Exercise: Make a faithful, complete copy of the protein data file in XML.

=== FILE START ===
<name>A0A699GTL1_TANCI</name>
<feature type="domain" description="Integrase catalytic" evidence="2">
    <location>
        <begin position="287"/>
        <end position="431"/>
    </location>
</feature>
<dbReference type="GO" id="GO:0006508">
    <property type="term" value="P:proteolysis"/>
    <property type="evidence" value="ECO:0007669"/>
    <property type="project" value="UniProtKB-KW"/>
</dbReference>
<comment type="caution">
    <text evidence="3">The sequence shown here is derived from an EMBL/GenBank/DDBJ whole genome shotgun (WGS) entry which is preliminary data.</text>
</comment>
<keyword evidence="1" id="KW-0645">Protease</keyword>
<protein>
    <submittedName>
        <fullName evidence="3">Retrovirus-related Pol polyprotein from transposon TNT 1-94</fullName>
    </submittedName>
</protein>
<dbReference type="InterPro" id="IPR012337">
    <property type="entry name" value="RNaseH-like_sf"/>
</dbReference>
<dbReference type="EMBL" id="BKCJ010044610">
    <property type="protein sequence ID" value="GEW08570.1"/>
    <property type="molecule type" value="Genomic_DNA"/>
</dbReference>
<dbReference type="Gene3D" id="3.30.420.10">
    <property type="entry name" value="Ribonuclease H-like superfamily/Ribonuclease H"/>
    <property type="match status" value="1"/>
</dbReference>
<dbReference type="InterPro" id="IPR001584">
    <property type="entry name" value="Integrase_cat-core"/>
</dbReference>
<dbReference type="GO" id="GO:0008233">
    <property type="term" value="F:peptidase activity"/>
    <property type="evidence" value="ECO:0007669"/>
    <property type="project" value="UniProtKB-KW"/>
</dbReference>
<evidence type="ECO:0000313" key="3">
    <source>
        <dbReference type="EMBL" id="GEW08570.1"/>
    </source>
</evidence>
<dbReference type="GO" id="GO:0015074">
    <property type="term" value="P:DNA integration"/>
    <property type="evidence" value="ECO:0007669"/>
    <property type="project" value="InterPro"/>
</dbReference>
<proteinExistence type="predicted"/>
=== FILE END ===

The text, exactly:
<name>A0A699GTL1_TANCI</name>
<feature type="domain" description="Integrase catalytic" evidence="2">
    <location>
        <begin position="287"/>
        <end position="431"/>
    </location>
</feature>
<dbReference type="GO" id="GO:0006508">
    <property type="term" value="P:proteolysis"/>
    <property type="evidence" value="ECO:0007669"/>
    <property type="project" value="UniProtKB-KW"/>
</dbReference>
<comment type="caution">
    <text evidence="3">The sequence shown here is derived from an EMBL/GenBank/DDBJ whole genome shotgun (WGS) entry which is preliminary data.</text>
</comment>
<keyword evidence="1" id="KW-0645">Protease</keyword>
<protein>
    <submittedName>
        <fullName evidence="3">Retrovirus-related Pol polyprotein from transposon TNT 1-94</fullName>
    </submittedName>
</protein>
<dbReference type="InterPro" id="IPR012337">
    <property type="entry name" value="RNaseH-like_sf"/>
</dbReference>
<dbReference type="EMBL" id="BKCJ010044610">
    <property type="protein sequence ID" value="GEW08570.1"/>
    <property type="molecule type" value="Genomic_DNA"/>
</dbReference>
<dbReference type="Gene3D" id="3.30.420.10">
    <property type="entry name" value="Ribonuclease H-like superfamily/Ribonuclease H"/>
    <property type="match status" value="1"/>
</dbReference>
<dbReference type="InterPro" id="IPR001584">
    <property type="entry name" value="Integrase_cat-core"/>
</dbReference>
<dbReference type="GO" id="GO:0008233">
    <property type="term" value="F:peptidase activity"/>
    <property type="evidence" value="ECO:0007669"/>
    <property type="project" value="UniProtKB-KW"/>
</dbReference>
<evidence type="ECO:0000313" key="3">
    <source>
        <dbReference type="EMBL" id="GEW08570.1"/>
    </source>
</evidence>
<dbReference type="GO" id="GO:0015074">
    <property type="term" value="P:DNA integration"/>
    <property type="evidence" value="ECO:0007669"/>
    <property type="project" value="InterPro"/>
</dbReference>
<proteinExistence type="predicted"/>